When appellee reached the first barrier on the west side of the track, he brought his truck to a full stop, as the barrier was up and the red light was showing. He waited until the light changed to green which is the “Go ahead” signal, and the barriers were lowered. He drove safely across the railroad track, but just as he reached the barrier on the east side it rose and the truck struck it and was deflected off the highway, and appellee sustained the injury to compensate which this suit was brought. The crossing was plainly in the view of the operatives of the train, but they gave no warning or signal by blowing the whistle or ringing the bell, or otherwise, that the engine of the train was about to make a movement which would result in the electrical connection which would raise the barriers and obstruct the traffic.
The railway company filed an answer, in which it “denied every material allegation contained in the complaint of plaintiff,” and, further answering, alleged “that if the plaintiff suffered any injuries or damage, the same was due to his own negligence.”
For some reason not explained in the record the defendant railway company did not appear at the trial, and the case was submitted to the jury under instructions of which no complaint is made.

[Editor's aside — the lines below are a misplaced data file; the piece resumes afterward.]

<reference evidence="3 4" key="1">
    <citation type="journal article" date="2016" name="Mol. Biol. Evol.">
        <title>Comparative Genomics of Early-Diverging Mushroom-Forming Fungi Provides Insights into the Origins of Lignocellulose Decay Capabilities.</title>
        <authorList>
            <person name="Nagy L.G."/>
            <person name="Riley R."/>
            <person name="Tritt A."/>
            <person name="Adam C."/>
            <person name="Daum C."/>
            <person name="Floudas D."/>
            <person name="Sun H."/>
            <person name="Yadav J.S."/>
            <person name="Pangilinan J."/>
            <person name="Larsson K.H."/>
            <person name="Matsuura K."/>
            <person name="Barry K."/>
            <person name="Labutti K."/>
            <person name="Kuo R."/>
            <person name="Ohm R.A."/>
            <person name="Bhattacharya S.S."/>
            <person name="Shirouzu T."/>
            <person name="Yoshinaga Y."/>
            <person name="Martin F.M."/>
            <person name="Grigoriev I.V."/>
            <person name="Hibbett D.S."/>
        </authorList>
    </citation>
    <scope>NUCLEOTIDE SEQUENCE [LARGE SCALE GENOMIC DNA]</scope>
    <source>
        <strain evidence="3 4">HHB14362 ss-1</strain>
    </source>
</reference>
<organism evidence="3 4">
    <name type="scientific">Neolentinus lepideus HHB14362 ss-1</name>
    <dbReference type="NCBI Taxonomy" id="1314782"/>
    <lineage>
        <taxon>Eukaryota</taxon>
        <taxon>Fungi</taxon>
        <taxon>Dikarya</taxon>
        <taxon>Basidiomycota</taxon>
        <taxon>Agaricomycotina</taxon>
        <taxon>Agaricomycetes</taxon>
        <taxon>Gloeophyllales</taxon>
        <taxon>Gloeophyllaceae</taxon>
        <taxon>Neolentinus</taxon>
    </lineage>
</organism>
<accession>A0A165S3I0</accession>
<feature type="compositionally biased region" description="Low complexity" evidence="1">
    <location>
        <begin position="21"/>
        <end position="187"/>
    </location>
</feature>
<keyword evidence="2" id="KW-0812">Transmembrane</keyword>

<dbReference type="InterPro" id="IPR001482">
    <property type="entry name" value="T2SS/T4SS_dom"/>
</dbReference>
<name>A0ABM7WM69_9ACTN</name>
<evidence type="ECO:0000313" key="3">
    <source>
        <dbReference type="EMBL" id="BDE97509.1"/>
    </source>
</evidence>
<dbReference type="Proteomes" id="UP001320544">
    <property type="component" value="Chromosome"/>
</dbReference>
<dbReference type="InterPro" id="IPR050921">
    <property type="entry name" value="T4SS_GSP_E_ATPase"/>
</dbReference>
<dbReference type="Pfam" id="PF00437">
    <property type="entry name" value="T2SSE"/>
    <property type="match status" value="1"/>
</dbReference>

The errors assigned in the motion for a new trial are that the verdict is contrary to the law; is contrary to the evidence; and is contrary to the law and the evidence, and that the court should have instructed a verdict for the defendant.
No complaint is made of the erection and maintenance of the barriers, and it is not questioned that they were operating properly and as it was intended that they should operate. Obviously, they were erected and maintained for the protection of the traveling public, and they would have afforded that protection had the operatives of the train not been unmindful of the fact that traffic would move on the highway and across the railroad track when the green light extended an invitation so to do.
There was a verdict and judgment for the plaintiff, from which is this appeal.